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On Sun, Dec 2, 2018, at 10:13 PM, Alex Fink wrote:
> On Sun, 2 Dec 2018 at 02:05, Stewart Fraser <[log in to unmask]> wrote:
> > As for “gullwing”, well it is definitely an adjective to me. I have only ever heard it in the context “gullwing door” so it can not be otherwise.
> 
> Er, sorry to let my pedant out on the least interesting part of this
> conversation, but that's the claim I was trying to answer.  If a
> mystery word "gullwing" really could only appear in the context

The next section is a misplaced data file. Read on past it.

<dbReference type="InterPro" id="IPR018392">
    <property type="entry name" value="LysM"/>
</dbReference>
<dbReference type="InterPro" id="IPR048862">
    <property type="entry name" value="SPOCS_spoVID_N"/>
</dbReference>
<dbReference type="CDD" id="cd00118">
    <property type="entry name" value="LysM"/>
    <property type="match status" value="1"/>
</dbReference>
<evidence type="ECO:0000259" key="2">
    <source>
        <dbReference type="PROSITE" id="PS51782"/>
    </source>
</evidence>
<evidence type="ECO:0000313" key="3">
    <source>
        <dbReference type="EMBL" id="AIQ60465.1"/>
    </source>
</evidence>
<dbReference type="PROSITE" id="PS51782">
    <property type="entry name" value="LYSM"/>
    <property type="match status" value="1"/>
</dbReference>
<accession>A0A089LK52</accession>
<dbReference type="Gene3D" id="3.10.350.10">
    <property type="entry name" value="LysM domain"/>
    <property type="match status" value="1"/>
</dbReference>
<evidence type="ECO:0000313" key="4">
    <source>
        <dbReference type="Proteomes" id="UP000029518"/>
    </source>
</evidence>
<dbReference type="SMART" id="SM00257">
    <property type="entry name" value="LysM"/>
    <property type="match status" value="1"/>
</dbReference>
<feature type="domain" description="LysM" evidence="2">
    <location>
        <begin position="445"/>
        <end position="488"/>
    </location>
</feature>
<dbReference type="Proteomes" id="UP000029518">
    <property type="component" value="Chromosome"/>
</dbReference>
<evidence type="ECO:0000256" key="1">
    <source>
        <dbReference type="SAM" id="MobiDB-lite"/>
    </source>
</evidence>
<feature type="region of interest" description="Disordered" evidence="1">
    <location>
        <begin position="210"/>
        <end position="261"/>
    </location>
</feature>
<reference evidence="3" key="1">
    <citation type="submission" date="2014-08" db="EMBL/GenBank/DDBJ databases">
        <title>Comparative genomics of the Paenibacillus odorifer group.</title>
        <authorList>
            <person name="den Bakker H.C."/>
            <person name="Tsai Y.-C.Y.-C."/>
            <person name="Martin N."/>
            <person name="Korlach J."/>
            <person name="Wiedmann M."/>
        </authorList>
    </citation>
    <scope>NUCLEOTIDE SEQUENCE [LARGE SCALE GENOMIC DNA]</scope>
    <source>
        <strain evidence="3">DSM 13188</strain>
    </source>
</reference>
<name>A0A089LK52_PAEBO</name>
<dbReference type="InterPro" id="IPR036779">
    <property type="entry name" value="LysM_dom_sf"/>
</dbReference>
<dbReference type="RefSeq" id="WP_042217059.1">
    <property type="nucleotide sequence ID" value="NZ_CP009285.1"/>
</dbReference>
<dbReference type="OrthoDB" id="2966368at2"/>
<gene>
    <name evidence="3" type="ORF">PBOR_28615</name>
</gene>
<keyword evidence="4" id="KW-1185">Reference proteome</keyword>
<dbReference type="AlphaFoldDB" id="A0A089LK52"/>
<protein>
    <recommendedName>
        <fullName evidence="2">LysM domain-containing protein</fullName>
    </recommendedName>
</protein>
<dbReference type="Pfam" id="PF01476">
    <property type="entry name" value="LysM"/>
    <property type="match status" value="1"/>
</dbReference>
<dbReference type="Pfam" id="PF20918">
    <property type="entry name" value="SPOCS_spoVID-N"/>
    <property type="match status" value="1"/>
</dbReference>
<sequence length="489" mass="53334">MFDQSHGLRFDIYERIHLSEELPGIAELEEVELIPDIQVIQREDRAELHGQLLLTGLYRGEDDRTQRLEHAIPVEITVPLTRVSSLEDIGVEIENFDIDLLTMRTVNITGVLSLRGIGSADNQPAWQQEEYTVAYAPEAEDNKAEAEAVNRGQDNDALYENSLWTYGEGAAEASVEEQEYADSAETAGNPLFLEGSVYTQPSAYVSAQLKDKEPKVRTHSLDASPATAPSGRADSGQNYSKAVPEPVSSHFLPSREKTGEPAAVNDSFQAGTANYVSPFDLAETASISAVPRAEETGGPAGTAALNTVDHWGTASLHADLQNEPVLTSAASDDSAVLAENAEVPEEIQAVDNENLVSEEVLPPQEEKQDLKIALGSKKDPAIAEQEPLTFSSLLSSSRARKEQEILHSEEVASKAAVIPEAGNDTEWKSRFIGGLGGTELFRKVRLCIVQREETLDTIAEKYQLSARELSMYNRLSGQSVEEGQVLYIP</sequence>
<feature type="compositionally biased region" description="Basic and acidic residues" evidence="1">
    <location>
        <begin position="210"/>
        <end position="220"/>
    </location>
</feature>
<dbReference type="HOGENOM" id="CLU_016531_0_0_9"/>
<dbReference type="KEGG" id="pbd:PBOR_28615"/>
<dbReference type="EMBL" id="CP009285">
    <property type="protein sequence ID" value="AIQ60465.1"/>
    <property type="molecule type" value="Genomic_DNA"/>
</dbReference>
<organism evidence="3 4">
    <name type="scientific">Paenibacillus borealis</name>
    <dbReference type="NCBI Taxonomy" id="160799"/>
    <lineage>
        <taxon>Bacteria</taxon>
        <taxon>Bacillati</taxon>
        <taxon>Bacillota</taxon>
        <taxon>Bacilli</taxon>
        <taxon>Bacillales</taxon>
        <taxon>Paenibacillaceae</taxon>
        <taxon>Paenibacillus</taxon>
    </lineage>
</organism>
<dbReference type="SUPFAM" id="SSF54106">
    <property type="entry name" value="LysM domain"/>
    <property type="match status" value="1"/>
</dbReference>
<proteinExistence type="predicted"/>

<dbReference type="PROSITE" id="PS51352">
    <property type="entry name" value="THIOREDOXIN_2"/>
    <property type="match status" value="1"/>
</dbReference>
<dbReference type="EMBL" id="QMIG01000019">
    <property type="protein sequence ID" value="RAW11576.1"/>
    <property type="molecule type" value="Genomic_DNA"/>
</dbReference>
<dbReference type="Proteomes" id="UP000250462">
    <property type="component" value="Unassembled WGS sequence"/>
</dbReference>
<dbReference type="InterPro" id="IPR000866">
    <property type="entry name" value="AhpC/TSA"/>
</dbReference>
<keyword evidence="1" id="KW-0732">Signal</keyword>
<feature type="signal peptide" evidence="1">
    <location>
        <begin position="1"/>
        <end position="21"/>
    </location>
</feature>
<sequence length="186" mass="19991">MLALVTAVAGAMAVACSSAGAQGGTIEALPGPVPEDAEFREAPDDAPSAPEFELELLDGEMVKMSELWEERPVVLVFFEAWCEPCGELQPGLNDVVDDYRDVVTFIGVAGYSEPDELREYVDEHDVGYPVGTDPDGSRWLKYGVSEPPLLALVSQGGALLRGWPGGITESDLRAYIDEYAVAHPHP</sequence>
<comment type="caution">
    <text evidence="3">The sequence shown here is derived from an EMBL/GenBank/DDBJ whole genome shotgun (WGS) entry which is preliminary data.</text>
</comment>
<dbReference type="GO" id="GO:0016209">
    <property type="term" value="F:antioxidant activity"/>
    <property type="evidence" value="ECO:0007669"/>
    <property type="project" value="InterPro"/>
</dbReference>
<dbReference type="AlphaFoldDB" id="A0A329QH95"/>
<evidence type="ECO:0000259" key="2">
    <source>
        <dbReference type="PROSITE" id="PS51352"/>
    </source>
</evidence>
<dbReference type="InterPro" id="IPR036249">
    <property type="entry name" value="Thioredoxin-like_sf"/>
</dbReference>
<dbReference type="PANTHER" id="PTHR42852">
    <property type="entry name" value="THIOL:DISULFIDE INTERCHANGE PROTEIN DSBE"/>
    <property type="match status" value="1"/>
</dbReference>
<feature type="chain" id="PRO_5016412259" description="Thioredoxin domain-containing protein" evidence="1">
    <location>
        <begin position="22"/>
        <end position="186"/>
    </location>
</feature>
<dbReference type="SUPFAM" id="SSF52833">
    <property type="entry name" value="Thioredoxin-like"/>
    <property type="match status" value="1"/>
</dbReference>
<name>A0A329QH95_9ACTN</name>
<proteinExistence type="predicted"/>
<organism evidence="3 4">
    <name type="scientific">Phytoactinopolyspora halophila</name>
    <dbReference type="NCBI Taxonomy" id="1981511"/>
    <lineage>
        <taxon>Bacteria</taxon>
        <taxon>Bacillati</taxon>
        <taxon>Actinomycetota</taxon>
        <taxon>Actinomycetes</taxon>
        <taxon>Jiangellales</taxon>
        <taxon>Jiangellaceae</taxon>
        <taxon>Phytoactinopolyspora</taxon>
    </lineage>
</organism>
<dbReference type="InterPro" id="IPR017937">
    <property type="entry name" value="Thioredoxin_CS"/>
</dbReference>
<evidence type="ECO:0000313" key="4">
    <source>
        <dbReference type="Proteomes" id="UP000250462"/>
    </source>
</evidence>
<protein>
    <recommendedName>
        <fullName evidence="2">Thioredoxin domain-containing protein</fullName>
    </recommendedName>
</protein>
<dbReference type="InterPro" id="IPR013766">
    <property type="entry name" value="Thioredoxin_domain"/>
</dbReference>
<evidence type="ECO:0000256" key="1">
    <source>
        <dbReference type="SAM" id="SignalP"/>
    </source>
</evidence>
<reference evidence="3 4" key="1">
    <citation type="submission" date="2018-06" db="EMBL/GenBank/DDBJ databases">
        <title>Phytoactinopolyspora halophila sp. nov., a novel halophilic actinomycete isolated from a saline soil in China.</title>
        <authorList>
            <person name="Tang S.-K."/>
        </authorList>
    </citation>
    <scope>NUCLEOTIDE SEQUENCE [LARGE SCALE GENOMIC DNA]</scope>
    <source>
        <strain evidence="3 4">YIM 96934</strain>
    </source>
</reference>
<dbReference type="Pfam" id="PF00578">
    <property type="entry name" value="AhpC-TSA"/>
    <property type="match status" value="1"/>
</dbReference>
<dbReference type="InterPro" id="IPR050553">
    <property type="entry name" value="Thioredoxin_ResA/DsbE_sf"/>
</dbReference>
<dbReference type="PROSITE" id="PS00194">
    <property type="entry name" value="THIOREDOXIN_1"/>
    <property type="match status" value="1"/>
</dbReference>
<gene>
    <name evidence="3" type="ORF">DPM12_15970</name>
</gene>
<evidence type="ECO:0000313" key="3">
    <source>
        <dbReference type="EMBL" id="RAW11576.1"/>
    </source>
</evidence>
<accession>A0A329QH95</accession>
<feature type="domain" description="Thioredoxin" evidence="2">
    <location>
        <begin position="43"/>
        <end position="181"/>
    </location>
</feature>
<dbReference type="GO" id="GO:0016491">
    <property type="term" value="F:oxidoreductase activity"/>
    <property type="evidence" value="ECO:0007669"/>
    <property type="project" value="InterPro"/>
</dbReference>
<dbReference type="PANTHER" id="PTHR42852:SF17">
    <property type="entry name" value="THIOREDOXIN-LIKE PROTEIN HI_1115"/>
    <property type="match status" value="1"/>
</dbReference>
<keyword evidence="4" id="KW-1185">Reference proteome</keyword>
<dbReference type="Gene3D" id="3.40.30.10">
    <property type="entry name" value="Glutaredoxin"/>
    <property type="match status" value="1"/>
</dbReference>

> "gullwing door", (and morphology gave us no clues,) then we wouldn't
> have enough information to tell if it was a noun or an adjective, and
> we shouldn't make the call yet.  In syntax it could be an adjective,
> making the phrase parallel to "wooden door", or it could be a noun,
> making it parallel to "wood door".  As these two examples illustrate
> semantics doesn't help you.
> 
> To support that it is (or can be) an adjective one would want to show
> that it can take part in a construction that is unique to adjectives.
> Maybe degree modification or comparison?  "This is a very gullwing
> door"?  "This door is more gullwing than that one"?

"I have to go to the mechanics, because now I have a gullwed door"